Speculative attacks on markets have been thwarted repeatedly by the various interventions of governm...
How to Trade the Market's Fear
07/29/2013 9:00 am EST
Most investors and traders seek out market bottoms, so they can be first to buy, but this is also their downfall as most get in too early, writes Brandon Wendell of Online Trading Academy.
Many people accuse me of being too bearish while trading and analyzing the markets. While this may be true, I also realize that markets and securities move faster to the downside due to the fear factor. Fear is a dominant emotion in investing and trading and is the cause of bearish moves. This fear can come from being afraid of exiting a profitable position too late, or the fear shows from holding on to a loser as the markets are dropping rapidly against you. We do not need to be gripped by this fear. In fact, we can profit from it.
I like to identify patterns in order to trade with a higher probability of success. The theory is that if you can recognize the pattern early enough and enter before the masses, you can profit from the predictable actions of the mass investors as they perpetuate the pattern shown. You must be in early and out early as well. This does involve skill. Let’s examine one of my favorite patterns and how to properly trade it.
I learned a great pattern from Mike McMahon that he called the "pioneer pattern." The pioneer pattern is based on human psychology. Most investors and traders were taught to buy low and sell high. This makes them seek out the bottoms of the markets so they can be first to buy. It is also their downfall as most get in too early.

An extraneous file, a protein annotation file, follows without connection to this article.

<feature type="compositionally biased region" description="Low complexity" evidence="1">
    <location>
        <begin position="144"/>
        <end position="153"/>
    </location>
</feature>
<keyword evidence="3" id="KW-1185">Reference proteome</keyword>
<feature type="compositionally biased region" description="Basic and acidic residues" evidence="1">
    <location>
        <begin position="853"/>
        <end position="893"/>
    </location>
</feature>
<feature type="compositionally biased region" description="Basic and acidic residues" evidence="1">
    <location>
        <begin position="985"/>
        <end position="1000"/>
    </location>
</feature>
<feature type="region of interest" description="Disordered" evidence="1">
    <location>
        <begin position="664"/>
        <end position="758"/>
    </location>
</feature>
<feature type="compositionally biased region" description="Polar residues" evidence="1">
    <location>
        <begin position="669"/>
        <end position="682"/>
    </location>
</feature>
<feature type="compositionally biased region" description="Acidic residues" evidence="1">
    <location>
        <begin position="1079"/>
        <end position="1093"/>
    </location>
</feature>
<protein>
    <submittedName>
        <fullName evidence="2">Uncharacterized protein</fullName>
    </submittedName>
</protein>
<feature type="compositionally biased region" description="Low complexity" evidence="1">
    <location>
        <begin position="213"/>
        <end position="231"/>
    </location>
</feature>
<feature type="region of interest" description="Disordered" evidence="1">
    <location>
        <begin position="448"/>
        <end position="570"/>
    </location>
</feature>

Let’s examine a typical move down from supply. We see that the markets make what appears to be a bottom. However, this move to the upside is started by traders taking profits from their short positions, not a true change in trend. Note the lack of volume in the bullish candles, as well as no bottom wicks on the candles.
These are the pioneers who are buying at the first sign of any buying pressure. They want to be first and buy the bottom. They get stuck with high prices as the shorts finish closing their positions, and the overall trend resumes without any real change in sentiment. Typically, the move that preceded the pioneers will duplicate itself when the trend continues, the exception being when strong demand is in the way.
The difference in the price action when the real bottom is achieved will typically have increased buying pressure demonstrated by increased volume and bottom tails on the candles. All of this usually occurs at a level of previous demand from a larger time frame.
Keep an eye out for the signs of a false bottom, and do not get caught trading with the novice pioneers!
By Brandon Wendell, Instructor, Online Trading Academy